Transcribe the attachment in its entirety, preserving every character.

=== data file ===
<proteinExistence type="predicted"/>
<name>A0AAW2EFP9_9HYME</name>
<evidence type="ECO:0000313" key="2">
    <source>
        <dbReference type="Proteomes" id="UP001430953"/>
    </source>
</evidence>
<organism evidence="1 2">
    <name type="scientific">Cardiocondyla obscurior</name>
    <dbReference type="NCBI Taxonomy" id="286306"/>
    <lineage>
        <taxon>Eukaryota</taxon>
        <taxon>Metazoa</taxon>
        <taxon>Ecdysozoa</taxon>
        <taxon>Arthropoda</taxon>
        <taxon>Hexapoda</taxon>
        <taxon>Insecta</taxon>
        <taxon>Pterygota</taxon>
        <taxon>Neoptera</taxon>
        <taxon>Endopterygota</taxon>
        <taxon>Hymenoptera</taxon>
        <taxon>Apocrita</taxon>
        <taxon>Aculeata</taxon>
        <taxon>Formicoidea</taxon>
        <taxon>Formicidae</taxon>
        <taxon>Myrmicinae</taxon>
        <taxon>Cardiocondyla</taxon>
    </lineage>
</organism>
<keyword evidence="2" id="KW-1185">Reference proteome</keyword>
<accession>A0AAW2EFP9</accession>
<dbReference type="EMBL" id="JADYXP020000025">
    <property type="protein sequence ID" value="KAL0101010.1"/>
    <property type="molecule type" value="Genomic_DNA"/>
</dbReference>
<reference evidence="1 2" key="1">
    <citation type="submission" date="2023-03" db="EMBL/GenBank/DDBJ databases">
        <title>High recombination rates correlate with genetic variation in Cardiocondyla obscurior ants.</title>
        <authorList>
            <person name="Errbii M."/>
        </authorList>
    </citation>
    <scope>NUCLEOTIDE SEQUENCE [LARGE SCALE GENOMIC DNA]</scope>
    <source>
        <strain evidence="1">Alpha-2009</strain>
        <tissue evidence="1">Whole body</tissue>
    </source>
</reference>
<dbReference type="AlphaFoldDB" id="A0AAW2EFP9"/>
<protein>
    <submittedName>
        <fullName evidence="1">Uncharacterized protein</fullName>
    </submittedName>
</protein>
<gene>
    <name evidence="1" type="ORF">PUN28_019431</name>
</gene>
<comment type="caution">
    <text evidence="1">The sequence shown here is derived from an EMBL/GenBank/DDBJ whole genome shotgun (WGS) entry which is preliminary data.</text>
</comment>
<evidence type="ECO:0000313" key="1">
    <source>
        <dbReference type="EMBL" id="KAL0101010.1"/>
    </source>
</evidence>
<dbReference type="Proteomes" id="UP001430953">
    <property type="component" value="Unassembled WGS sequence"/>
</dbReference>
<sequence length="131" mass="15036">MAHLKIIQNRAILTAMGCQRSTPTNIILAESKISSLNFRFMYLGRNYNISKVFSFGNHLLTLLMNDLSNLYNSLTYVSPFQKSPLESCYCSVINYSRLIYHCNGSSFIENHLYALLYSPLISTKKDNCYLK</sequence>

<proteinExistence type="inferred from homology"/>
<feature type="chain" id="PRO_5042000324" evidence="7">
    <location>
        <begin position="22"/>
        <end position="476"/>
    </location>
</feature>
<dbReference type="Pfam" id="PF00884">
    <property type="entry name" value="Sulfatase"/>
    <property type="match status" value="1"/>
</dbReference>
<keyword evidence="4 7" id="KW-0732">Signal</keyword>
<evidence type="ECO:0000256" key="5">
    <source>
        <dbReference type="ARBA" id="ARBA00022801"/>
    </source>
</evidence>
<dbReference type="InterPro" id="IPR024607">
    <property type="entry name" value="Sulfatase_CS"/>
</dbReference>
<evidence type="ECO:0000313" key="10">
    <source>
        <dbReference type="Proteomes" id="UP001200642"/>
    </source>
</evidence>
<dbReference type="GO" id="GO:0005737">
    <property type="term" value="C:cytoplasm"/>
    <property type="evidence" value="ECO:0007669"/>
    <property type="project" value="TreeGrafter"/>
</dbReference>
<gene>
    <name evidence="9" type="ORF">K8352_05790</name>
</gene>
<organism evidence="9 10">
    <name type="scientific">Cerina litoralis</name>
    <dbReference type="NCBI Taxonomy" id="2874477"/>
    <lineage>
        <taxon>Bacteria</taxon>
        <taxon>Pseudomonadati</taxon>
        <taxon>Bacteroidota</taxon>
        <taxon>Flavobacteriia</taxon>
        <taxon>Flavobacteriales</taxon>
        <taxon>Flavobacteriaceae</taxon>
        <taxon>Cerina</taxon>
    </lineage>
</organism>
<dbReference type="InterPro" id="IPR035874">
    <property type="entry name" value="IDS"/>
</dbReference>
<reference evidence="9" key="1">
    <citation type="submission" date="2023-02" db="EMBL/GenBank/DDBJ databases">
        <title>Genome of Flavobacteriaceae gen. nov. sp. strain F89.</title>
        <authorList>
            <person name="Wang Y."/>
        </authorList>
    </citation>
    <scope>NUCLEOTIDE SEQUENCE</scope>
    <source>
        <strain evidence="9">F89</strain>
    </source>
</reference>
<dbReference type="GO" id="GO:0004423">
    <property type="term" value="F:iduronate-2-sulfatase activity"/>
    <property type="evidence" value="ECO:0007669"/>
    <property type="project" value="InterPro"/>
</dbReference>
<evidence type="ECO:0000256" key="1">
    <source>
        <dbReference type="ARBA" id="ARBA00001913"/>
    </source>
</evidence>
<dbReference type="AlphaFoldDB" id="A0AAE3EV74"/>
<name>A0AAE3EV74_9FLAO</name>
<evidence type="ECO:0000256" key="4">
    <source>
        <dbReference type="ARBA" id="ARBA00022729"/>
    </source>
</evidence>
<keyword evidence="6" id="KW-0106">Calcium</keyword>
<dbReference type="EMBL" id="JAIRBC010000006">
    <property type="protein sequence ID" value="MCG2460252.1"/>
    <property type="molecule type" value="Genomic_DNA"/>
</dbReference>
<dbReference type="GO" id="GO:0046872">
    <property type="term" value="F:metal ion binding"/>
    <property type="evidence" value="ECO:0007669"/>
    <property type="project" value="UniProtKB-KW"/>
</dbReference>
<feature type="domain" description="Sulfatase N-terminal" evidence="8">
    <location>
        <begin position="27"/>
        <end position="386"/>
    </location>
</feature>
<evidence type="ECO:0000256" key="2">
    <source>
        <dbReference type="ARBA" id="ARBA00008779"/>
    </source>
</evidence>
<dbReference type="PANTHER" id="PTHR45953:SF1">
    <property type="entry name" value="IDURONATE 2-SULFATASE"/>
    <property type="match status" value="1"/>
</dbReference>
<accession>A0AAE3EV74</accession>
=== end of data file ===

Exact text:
<proteinExistence type="predicted"/>
<name>A0AAW2EFP9_9HYME</name>
<evidence type="ECO:0000313" key="2">
    <source>
        <dbReference type="Proteomes" id="UP001430953"/>
    </source>
</evidence>
<organism evidence="1 2">
    <name type="scientific">Cardiocondyla obscurior</name>
    <dbReference type="NCBI Taxonomy" id="286306"/>
    <lineage>
        <taxon>Eukaryota</taxon>
        <taxon>Metazoa</taxon>
        <taxon>Ecdysozoa</taxon>
        <taxon>Arthropoda</taxon>
        <taxon>Hexapoda</taxon>
        <taxon>Insecta</taxon>
        <taxon>Pterygota</taxon>
        <taxon>Neoptera</taxon>
        <taxon>Endopterygota</taxon>
        <taxon>Hymenoptera</taxon>
        <taxon>Apocrita</taxon>
        <taxon>Aculeata</taxon>
        <taxon>Formicoidea</taxon>
        <taxon>Formicidae</taxon>
        <taxon>Myrmicinae</taxon>
        <taxon>Cardiocondyla</taxon>
    </lineage>
</organism>
<keyword evidence="2" id="KW-1185">Reference proteome</keyword>
<accession>A0AAW2EFP9</accession>
<dbReference type="EMBL" id="JADYXP020000025">
    <property type="protein sequence ID" value="KAL0101010.1"/>
    <property type="molecule type" value="Genomic_DNA"/>
</dbReference>
<reference evidence="1 2" key="1">
    <citation type="submission" date="2023-03" db="EMBL/GenBank/DDBJ databases">
        <title>High recombination rates correlate with genetic variation in Cardiocondyla obscurior ants.</title>
        <authorList>
            <person name="Errbii M."/>
        </authorList>
    </citation>
    <scope>NUCLEOTIDE SEQUENCE [LARGE SCALE GENOMIC DNA]</scope>
    <source>
        <strain evidence="1">Alpha-2009</strain>
        <tissue evidence="1">Whole body</tissue>
    </source>
</reference>
<dbReference type="AlphaFoldDB" id="A0AAW2EFP9"/>
<protein>
    <submittedName>
        <fullName evidence="1">Uncharacterized protein</fullName>
    </submittedName>
</protein>
<gene>
    <name evidence="1" type="ORF">PUN28_019431</name>
</gene>
<comment type="caution">
    <text evidence="1">The sequence shown here is derived from an EMBL/GenBank/DDBJ whole genome shotgun (WGS) entry which is preliminary data.</text>
</comment>
<evidence type="ECO:0000313" key="1">
    <source>
        <dbReference type="EMBL" id="KAL0101010.1"/>
    </source>
</evidence>
<dbReference type="Proteomes" id="UP001430953">
    <property type="component" value="Unassembled WGS sequence"/>
</dbReference>
<sequence length="131" mass="15036">MAHLKIIQNRAILTAMGCQRSTPTNIILAESKISSLNFRFMYLGRNYNISKVFSFGNHLLTLLMNDLSNLYNSLTYVSPFQKSPLESCYCSVINYSRLIYHCNGSSFIENHLYALLYSPLISTKKDNCYLK</sequence>

<proteinExistence type="inferred from homology"/>
<feature type="chain" id="PRO_5042000324" evidence="7">
    <location>
        <begin position="22"/>
        <end position="476"/>
    </location>
</feature>
<dbReference type="Pfam" id="PF00884">
    <property type="entry name" value="Sulfatase"/>
    <property type="match status" value="1"/>
</dbReference>
<keyword evidence="4 7" id="KW-0732">Signal</keyword>
<evidence type="ECO:0000256" key="5">
    <source>
        <dbReference type="ARBA" id="ARBA00022801"/>
    </source>
</evidence>
<dbReference type="InterPro" id="IPR024607">
    <property type="entry name" value="Sulfatase_CS"/>
</dbReference>
<evidence type="ECO:0000313" key="10">
    <source>
        <dbReference type="Proteomes" id="UP001200642"/>
    </source>
</evidence>
<dbReference type="GO" id="GO:0005737">
    <property type="term" value="C:cytoplasm"/>
    <property type="evidence" value="ECO:0007669"/>
    <property type="project" value="TreeGrafter"/>
</dbReference>
<gene>
    <name evidence="9" type="ORF">K8352_05790</name>
</gene>
<organism evidence="9 10">
    <name type="scientific">Cerina litoralis</name>
    <dbReference type="NCBI Taxonomy" id="2874477"/>
    <lineage>
        <taxon>Bacteria</taxon>
        <taxon>Pseudomonadati</taxon>
        <taxon>Bacteroidota</taxon>
        <taxon>Flavobacteriia</taxon>
        <taxon>Flavobacteriales</taxon>
        <taxon>Flavobacteriaceae</taxon>
        <taxon>Cerina</taxon>
    </lineage>
</organism>
<dbReference type="InterPro" id="IPR035874">
    <property type="entry name" value="IDS"/>
</dbReference>
<reference evidence="9" key="1">
    <citation type="submission" date="2023-02" db="EMBL/GenBank/DDBJ databases">
        <title>Genome of Flavobacteriaceae gen. nov. sp. strain F89.</title>
        <authorList>
            <person name="Wang Y."/>
        </authorList>
    </citation>
    <scope>NUCLEOTIDE SEQUENCE</scope>
    <source>
        <strain evidence="9">F89</strain>
    </source>
</reference>
<dbReference type="GO" id="GO:0004423">
    <property type="term" value="F:iduronate-2-sulfatase activity"/>
    <property type="evidence" value="ECO:0007669"/>
    <property type="project" value="InterPro"/>
</dbReference>
<evidence type="ECO:0000256" key="1">
    <source>
        <dbReference type="ARBA" id="ARBA00001913"/>
    </source>
</evidence>
<dbReference type="AlphaFoldDB" id="A0AAE3EV74"/>
<name>A0AAE3EV74_9FLAO</name>
<evidence type="ECO:0000256" key="4">
    <source>
        <dbReference type="ARBA" id="ARBA00022729"/>
    </source>
</evidence>
<keyword evidence="6" id="KW-0106">Calcium</keyword>
<dbReference type="EMBL" id="JAIRBC010000006">
    <property type="protein sequence ID" value="MCG2460252.1"/>
    <property type="molecule type" value="Genomic_DNA"/>
</dbReference>
<dbReference type="GO" id="GO:0046872">
    <property type="term" value="F:metal ion binding"/>
    <property type="evidence" value="ECO:0007669"/>
    <property type="project" value="UniProtKB-KW"/>
</dbReference>
<feature type="domain" description="Sulfatase N-terminal" evidence="8">
    <location>
        <begin position="27"/>
        <end position="386"/>
    </location>
</feature>
<evidence type="ECO:0000256" key="2">
    <source>
        <dbReference type="ARBA" id="ARBA00008779"/>
    </source>
</evidence>
<dbReference type="PANTHER" id="PTHR45953:SF1">
    <property type="entry name" value="IDURONATE 2-SULFATASE"/>
    <property type="match status" value="1"/>
</dbReference>
<accession>A0AAE3EV74</accession>